Ottoman houses in Amasya © Boris Stroujko, Shutterstock
Early Christians escaping persecution carved out churches and entire cities underground; mountain Hittites and Urartians built fairytale castles on impossible crags; power-mad chieftains honoured themselves with fantasy palaces and colossal statues.
Eastern Turkey remains for most people an unknown, a complete blank, with many unsure whether or not it is accessible to travellers. Until 2000 access was indeed difficult, with whole tracts under martial law and designated as military zones. Travel for sheer interest or pleasure’s sake was difficult to arrange. Now you can travel freely almost anywhere. Permits are no longer required to visit places close to sensitive borders, such as Ani, the Armenian ghost town. The only thing for which a permit is still required is the ascent of Mount Ararat, a highly specialised permit which must be applied for two months in advance, but which is nevertheless simply a formality, guaranteed to be granted when the mountain is open.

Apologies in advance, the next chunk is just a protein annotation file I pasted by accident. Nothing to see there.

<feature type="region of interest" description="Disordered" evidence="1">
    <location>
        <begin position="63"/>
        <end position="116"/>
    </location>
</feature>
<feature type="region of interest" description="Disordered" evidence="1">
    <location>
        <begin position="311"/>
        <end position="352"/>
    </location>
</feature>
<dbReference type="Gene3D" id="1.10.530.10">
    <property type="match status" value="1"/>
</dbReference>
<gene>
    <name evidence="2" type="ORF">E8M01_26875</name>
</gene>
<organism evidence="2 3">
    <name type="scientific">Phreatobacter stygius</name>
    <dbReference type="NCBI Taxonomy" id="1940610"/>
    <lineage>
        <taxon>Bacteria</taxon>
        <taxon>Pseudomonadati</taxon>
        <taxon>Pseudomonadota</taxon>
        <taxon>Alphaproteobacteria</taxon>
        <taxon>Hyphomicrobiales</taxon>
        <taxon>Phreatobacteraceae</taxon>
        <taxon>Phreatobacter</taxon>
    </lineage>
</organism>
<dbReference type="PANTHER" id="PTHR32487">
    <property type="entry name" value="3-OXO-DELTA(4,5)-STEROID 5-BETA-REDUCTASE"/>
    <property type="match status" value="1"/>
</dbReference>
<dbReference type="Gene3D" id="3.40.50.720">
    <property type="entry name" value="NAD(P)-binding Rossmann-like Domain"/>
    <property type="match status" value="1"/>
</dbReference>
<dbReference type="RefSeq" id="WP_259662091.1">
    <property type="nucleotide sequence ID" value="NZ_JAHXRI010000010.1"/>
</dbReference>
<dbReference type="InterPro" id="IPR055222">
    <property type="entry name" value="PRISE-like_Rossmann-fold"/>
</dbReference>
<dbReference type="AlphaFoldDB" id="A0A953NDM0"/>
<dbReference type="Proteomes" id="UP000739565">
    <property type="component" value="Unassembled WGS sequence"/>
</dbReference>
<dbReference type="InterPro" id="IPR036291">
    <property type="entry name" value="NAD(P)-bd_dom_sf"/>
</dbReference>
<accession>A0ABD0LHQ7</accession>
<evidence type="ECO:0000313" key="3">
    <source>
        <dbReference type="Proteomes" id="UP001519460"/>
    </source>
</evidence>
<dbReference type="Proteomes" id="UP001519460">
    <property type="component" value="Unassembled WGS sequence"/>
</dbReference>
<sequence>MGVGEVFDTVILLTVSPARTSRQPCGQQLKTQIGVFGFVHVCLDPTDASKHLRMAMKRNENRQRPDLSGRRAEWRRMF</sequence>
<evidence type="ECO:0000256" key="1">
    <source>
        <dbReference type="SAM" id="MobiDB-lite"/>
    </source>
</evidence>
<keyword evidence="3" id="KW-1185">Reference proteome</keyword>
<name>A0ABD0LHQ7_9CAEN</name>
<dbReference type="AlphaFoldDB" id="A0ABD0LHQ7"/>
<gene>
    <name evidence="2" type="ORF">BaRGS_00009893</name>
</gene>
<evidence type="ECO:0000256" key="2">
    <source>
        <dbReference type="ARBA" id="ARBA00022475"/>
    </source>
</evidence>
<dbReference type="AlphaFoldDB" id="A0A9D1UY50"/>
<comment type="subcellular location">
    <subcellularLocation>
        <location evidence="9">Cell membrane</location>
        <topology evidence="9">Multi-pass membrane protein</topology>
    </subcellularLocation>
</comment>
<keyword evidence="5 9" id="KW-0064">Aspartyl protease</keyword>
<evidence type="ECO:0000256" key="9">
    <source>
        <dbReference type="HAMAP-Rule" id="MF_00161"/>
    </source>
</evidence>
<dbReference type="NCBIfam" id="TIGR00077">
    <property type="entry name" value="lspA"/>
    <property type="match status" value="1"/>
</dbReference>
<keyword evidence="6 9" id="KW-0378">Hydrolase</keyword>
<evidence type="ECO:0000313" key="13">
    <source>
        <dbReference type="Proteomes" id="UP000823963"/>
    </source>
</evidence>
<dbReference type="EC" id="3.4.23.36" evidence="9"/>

Aimed at adventurous, possibly even eccentric, people of all ages and on all budgets, visitors should be aware that pampering is rarely on offer here. Instead there is the excitement of entering another world, a big black hole beyond Europe, far away from the familiar centres of civilisation. Eastern Turkey is like a country within a country, light years away from the sophistication of İstanbul and the glamour of the Mediterranean coastline. Wild and rugged, the Anatolian Plateau was home to civilisations of an entirely different kind, all of who left their relics for exploration. Early Christians escaping persecution carved out churches and entire cities underground; mountain Hittites and Urartians built fairytale castles on impossible crags; power-mad chieftains honoured themselves with fantasy palaces and colossal statues. Mountains, lakes and volcanoes dominate the landscape.